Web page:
CONDEMNING the attack by militants in Nairobi this week, the Anglican Church of Kenya said that it had “left behind a trail of pain and untold suffering among innocent and hardworking citizens”.
At least 21 people, including one British person and one American, were killed when a hotel and office complex were attacked in the Kenyan capital on Tuesday. Al-Shabaab, the Somalia-based Islamist group, claimed responsibility.
The President of Kenya, Uhuru Kenyatta, said on Wednesday: “We will seek out every person who was involved in the funding, planning and execution of this heinous act. We will pursue them relentlessly wherever they will be until they are held accountable.”
The attack echoes a similar assault in 2013, when 67 people were killed during a siege in the Westgate shopping centre in the city (News, 27 September 2013).
In its statement, the Kenyan Church said: “We wish to convey a message of goodwill to all the citizens affected by the unfortunate incident.
“It is our sincere prayer that those who got hurt will recuperate quickly and the Lord will console those who lost their loved ones.
“It is sad that this tragic incident has left behind a trail of pain and untold suffering among innocent and hardworking citizens. Such an attack has, by no terms, any justifications in any humanity. We therefore condemn the attack, in the strongest terms possible, and urge the relevant authorities to ensure that all who may have in one way or another contributed to its organisation and execution are held to account.”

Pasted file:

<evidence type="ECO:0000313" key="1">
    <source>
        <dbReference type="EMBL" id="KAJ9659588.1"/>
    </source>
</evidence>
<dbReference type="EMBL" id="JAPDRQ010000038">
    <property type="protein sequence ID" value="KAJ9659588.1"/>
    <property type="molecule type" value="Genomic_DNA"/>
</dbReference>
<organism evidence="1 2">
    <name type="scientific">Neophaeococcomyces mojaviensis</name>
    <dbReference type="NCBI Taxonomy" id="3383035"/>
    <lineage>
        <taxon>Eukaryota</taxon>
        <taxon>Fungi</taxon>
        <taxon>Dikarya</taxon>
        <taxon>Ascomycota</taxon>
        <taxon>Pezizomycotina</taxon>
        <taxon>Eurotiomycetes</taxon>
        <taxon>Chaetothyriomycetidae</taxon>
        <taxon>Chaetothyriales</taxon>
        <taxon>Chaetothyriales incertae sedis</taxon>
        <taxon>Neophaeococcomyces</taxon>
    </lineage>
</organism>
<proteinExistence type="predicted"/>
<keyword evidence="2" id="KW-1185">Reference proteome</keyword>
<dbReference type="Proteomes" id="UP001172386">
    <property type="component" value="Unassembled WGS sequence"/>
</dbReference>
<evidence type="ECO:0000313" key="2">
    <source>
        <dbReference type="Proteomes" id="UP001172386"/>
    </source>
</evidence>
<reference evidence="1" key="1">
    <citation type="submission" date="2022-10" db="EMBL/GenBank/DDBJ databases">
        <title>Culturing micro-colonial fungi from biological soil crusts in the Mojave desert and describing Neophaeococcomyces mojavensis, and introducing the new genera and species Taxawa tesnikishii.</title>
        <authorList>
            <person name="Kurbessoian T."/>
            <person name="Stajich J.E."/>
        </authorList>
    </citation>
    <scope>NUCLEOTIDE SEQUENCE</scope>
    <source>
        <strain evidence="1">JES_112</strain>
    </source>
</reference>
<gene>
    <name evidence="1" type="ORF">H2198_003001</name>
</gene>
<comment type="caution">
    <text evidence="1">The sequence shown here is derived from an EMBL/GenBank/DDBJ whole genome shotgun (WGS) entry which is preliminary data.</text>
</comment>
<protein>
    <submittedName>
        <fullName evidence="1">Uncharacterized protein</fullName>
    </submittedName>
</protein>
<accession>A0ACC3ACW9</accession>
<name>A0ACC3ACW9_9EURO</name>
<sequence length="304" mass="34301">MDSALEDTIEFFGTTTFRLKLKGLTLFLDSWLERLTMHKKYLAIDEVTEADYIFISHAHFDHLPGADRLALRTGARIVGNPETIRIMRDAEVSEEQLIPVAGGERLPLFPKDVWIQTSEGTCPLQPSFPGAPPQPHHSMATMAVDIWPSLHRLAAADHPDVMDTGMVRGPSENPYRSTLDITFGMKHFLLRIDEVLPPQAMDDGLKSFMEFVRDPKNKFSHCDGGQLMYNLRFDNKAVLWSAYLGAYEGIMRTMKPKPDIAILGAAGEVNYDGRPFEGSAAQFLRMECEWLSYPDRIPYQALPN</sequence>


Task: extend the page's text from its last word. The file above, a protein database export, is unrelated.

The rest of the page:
On Tuesday, in a tweet, the Archbishop of Canterbury said: “Our hearts go out this evening to those caught up in the Nairobi attack. We pray for victims and for families grieving or waiting for news. We thank God for the security forces. We pray for peace and calm to reign. May all in Kenya know the love and comfort of Jesus Christ.”
The Bishop of Guildford, the Rt Revd Andrew Watson, tweeted on Wednesday: “Good to be able to Skype daughter Hannah in Nairobi this evening, and moving to hear her accounts of people queuing up to give blood. ‘Goodness is stronger than evil, love is stronger than hate’.”
The Pope described the attack as a “senseless act of violence”. In a telegram, he said that he was “deeply saddened to learn of the loss of life and injury following the attack”.